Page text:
When I went through Navy Seal training, something O’Reilly, Hannity and all those guys would never dare to do, in the demolition portion, I had a Chief Warrant Officer that taught me that there is no dumb question. I think that’s a pretty good attitude to have when you’re working with demolition. So I’ve lived my life believing there is not a dumb question if you don’t know the answer to it. 9/11 is one of these where you’re not allowed to ask any questions and they think if you do, [the questions are] dumb. There is no dumb question. If I don’t understand it, it’s not dumb. I’m willing to take the heat for it. I’m willing to do that to get the questions out there.

Some would say that it’s interesting you’re going with a reality show after being Governor and having a successful film career. A lot of people might choose to go back into film.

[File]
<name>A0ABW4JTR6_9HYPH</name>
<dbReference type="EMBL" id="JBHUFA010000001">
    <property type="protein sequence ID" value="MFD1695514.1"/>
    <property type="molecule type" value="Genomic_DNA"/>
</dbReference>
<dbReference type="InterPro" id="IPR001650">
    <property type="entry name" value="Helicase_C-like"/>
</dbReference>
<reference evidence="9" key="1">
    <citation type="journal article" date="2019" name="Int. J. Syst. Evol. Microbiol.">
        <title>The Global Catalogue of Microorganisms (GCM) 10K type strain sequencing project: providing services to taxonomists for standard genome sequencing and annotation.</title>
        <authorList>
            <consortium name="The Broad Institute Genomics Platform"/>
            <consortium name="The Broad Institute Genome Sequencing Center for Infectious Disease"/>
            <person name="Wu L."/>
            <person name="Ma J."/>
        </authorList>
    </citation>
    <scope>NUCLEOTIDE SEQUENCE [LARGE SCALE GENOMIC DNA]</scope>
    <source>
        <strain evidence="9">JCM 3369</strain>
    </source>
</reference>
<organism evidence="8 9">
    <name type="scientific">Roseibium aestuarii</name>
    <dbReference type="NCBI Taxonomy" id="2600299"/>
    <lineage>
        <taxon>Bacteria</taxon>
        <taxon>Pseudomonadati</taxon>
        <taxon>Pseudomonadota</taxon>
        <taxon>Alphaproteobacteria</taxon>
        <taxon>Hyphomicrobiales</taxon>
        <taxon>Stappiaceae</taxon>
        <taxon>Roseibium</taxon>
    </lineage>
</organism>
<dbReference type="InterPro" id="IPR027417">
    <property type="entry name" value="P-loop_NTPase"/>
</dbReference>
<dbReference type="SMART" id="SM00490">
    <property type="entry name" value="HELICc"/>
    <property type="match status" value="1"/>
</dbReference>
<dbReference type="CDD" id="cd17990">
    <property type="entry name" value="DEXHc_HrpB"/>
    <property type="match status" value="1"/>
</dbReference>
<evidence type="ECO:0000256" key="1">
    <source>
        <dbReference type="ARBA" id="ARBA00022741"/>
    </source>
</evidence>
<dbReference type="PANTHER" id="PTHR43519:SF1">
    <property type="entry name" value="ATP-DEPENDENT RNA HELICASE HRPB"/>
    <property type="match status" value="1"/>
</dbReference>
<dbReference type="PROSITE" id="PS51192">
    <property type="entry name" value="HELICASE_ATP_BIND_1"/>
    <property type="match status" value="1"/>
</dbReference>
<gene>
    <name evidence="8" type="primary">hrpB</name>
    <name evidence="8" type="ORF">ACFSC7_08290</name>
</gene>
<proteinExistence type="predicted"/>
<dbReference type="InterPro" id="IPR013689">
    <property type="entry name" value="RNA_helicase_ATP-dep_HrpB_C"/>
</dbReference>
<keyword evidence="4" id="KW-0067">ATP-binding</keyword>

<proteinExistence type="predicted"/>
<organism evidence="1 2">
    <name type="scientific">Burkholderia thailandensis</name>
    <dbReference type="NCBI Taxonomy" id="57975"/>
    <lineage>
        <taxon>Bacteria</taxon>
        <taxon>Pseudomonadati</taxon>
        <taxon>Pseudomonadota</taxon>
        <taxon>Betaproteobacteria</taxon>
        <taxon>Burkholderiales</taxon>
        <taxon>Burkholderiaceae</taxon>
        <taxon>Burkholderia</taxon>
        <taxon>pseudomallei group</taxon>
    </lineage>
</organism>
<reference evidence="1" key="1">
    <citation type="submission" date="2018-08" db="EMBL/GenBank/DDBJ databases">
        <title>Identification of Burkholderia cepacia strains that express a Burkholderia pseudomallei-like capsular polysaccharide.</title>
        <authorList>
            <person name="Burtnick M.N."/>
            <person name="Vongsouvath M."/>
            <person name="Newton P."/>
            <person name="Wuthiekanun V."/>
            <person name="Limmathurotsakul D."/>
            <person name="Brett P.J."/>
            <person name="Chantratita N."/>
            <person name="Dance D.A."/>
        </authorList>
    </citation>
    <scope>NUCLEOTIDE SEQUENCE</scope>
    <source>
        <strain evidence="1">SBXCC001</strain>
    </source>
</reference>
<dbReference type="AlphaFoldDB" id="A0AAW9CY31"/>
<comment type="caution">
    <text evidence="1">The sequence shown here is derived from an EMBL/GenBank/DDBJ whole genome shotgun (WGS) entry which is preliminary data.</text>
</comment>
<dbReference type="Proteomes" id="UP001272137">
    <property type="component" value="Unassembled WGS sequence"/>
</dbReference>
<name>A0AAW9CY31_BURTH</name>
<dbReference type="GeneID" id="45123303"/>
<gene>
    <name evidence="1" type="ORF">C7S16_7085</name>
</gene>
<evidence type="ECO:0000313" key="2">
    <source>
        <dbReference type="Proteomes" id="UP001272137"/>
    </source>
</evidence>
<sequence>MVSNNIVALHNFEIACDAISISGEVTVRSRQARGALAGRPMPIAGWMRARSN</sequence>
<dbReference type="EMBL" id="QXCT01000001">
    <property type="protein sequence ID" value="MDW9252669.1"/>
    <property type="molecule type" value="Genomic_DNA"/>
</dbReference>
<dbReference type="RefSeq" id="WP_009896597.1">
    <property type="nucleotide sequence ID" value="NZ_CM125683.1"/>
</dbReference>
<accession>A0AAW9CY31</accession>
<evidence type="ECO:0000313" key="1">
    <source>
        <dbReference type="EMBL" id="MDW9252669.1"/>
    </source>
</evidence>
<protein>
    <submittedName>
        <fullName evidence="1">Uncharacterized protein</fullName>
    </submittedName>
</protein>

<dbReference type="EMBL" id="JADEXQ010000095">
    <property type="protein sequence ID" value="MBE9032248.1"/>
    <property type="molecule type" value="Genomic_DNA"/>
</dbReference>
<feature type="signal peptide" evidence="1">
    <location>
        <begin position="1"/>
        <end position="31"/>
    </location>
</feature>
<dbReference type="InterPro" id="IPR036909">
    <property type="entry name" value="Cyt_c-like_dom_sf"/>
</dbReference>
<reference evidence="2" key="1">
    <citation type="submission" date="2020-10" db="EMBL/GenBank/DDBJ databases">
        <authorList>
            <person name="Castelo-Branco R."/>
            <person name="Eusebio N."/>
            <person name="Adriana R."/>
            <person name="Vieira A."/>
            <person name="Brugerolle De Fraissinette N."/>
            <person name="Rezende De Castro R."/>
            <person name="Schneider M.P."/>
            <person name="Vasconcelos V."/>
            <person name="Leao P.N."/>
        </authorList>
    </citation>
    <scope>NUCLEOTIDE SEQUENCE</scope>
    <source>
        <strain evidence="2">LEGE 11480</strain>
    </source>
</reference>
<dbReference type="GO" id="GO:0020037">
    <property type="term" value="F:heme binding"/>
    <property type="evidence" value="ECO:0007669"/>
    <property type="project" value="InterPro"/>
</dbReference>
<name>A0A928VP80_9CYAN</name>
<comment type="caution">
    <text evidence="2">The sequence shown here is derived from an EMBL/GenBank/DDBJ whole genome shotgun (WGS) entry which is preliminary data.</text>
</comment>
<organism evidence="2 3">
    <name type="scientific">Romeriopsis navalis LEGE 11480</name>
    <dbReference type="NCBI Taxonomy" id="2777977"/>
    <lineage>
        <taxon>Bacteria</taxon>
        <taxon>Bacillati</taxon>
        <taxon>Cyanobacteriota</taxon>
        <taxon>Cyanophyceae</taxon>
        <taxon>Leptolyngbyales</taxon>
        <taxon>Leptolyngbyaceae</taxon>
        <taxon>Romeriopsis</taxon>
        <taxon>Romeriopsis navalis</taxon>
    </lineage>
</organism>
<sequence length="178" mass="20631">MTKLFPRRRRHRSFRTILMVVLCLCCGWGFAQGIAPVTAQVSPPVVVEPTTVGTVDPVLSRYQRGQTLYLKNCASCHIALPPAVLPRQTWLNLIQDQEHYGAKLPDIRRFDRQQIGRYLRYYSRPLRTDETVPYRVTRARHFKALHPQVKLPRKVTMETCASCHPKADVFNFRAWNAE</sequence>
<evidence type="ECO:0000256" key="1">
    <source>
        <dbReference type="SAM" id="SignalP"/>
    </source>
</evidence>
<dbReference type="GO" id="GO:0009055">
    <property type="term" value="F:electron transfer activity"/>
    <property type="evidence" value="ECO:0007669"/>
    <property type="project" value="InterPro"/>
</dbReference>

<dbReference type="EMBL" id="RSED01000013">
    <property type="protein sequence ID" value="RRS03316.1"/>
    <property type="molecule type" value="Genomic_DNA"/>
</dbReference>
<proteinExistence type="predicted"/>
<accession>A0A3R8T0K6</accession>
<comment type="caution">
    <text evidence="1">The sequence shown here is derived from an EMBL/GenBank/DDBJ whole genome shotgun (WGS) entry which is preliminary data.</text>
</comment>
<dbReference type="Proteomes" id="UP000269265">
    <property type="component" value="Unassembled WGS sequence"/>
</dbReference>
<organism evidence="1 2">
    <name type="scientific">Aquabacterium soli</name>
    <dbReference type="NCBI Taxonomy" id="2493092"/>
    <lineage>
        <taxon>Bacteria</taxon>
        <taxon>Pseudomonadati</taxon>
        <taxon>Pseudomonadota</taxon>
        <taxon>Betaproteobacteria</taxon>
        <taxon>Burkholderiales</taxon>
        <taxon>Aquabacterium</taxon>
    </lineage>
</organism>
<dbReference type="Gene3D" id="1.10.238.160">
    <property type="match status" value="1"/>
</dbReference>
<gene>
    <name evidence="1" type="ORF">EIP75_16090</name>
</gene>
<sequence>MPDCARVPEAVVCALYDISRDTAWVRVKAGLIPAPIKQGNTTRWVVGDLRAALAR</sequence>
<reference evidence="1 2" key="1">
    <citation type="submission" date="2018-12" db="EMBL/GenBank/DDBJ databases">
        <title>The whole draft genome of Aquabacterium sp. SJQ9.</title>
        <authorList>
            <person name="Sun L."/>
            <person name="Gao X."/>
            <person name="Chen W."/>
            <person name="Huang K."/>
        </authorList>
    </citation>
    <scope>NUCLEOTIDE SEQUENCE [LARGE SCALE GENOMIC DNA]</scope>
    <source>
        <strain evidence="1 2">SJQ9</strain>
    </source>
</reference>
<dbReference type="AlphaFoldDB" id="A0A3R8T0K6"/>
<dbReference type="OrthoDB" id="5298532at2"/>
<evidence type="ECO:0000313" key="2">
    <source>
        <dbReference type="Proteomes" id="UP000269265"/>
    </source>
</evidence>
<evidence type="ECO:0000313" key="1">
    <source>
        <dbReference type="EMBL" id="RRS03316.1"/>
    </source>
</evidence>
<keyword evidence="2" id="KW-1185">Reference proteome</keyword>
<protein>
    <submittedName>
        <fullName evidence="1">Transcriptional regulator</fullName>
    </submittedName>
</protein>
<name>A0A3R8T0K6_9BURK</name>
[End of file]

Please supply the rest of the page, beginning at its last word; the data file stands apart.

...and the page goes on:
JV: I’ll do that too if the right part comes around. I made a conscious decision when I moved to Mexico that this point in my lifetime is more important than money. I’m in a fortunate position where I can make that choice. Right now, time is more important than money. I’m going to do things that I want to do. One of them is my adventure in Mexico and the other is this show.

This show is out on the razor’s edge. It’s going to be controversial as hell and I’ll be able to retreat into the depths of the Baja surfing and never have to suffer any of the consequences. [laughs] I’m very much a good Navy Seal, we fight when it’s in our favor. [laughs] When it’s not, we go into hiding. I’m only doing what I was trained to do. [laughs] I hope everyone watches these shows and realizes how exciting they were to make. The topics are things that could affect all of us. Pay attention to them because if there’s any shred that they are the truth, they’re scary as hell. I got frightened doing a couple of these shows.